The PAS-ADD is a clinical interview for use by psychiatrists, which combines information from clients and their caregivers to produce an ICD-10 diagnosis. It provides standardized criteria and solutions aimed at overcoming specific problems of interviewing people with mental retardation. The PAS-ADD involves interviewing the client, followed by a similar interview of a key informant. Either interview can detect symptoms and produce diagnoses, so it can be used for those persons whose communication abilities do not permit a clinical interview. Administration of the instrument is guided by the number of psychiatric symptoms present. It consists of a number of filter items followed by more detailed questions if the item scores positively. It is semi-structured in format. The interview with each participant takes at least half an hour.

Conclusion

It is often difficult to understand the significance of behavioral change in someone with mental retardation. Sometimes, but not always, they are the result of mental illness, and this may go unrecognized. Those who provide support: staff and family, need to be aware of the vulnerability of people with mental retardation to mental health problems and what to do if they suspect mental illness. Training programs have a key role to play here. The use of the PAS-ADD Checklist helps staff to be more confident in their assessment of the situation.

Clinicians, in order to make an accurate diagnosis and appropriate treatment plan , need access to good quality information from people who know the individual well. This can be a time consuming process and it is often difficult to decide how to combine information from a variety of sources, and which may sometimes conflict. The Mini PAS-ADD is a useful tool to cope with these issues.

It is clear that the validity and reliability of diagnostic methods for this population needs to be improved. The PAS-ADD is described as an instrument designed to provide an ICD-10 diagnosis based on a semi-structured interview with the client and a key informant.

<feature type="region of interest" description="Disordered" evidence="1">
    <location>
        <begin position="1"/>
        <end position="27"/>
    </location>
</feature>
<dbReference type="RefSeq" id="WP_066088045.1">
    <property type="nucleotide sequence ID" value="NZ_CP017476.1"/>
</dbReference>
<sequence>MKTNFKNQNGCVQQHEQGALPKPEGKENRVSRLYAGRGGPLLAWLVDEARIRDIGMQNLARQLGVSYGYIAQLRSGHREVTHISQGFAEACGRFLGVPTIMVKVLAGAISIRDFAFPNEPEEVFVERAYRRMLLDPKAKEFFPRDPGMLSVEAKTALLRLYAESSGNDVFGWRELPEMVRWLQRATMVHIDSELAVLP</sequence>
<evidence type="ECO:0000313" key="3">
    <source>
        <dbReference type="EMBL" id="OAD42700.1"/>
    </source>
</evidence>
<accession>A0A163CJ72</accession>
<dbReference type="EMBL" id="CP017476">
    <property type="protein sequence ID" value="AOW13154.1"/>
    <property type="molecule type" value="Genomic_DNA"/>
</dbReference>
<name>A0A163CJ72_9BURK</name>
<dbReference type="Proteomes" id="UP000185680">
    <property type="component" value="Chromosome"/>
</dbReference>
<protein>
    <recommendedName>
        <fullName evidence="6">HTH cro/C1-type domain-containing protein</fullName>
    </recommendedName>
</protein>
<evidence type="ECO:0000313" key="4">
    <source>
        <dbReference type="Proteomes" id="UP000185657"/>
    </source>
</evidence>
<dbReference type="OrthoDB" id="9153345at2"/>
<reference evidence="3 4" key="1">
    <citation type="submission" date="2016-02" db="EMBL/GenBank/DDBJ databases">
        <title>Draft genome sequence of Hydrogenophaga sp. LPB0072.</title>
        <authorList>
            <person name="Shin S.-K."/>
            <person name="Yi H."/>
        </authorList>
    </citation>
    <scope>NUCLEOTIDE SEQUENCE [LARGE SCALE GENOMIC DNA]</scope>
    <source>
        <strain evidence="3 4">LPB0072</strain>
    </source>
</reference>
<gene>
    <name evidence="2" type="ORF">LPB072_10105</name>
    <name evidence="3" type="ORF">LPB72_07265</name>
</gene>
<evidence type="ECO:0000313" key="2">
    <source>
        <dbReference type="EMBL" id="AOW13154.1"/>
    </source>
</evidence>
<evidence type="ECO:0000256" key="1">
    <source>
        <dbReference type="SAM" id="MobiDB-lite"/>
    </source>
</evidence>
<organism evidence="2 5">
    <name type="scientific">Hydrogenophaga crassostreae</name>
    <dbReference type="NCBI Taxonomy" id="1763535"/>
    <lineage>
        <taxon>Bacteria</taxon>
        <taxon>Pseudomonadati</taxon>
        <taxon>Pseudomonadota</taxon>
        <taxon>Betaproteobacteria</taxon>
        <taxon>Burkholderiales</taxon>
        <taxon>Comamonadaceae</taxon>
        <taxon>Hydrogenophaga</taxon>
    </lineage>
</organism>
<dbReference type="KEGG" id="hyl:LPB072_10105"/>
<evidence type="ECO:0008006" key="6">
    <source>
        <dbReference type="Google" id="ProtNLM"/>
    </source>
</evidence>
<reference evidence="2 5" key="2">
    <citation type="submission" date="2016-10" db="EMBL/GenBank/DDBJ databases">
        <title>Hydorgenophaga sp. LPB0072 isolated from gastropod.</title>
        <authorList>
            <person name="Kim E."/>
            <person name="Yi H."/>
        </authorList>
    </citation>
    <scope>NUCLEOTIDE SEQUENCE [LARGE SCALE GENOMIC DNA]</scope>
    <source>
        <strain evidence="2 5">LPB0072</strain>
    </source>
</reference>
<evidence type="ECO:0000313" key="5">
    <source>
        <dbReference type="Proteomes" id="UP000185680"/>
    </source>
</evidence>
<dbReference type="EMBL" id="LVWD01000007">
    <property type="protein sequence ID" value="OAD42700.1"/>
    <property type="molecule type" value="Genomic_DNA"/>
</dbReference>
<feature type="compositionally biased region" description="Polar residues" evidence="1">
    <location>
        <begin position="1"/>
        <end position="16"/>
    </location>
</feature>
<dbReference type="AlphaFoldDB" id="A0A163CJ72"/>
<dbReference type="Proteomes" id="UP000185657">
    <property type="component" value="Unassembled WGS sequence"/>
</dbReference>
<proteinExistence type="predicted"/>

References

Bouras, N. & Holt, G. (1997) (eds): Mental Health in Learning Disability Training Package, 2nd. Edition. Pavilion Publishing: Brighton.

Holt, G. (1995): Training staff working in the community about the needs of people with a dual diagnosis. NADD Newsletter.

Kazdin, A., Matson, J. & Senatore, V. (1983): Assessment of depression in mentally retarded adults. American Journal of Psychiatry. Vol. 140, 1040-3.

Kendell, R. (1975): The role of diagnosis in psychiatry. Blackwell: Oxford.

Menolascino, F. (1990): The nature and types of mental illness in the mentally retarded. In Handbook of Developmental Psychopathology. Ed. Lewis, M. & Mill, S. Plenum Publishing corporation.

Moss, S. & Patel, P. (1993): Prevalence of mental illness in people with learning disability over 50 years of age, and the diagnostic importance of information from carers. Irish Journal of Psychology. Vol. 14, 110-129.

Patel, P., Goldberg, D. & Moss, S. (1993): Psychiatric morbidity in older people with moderate and severe learning disability (mental retardation). Part II: The prevalence study. British Journal of Psychiatry. Vol. 163, 481-491.

Reiss, S. (1987): Reiss Screen for Maladaptive Behaviour. International Diagnostic Systems, Inc.: Chicago.

Senatore, V., Matson, J. & Kazdin, A. (1985): An inventory to assess psychopathology of mentally retarded adults. American Journal of Mental Deficiency. Vol. 89, 459-66.

For further information contact:

Geraldine Holt, Bsc, FRCPysch
Division of Psychiatry & Psychology
UMDS-Guy’s Hospital
London, UK SE1 9RT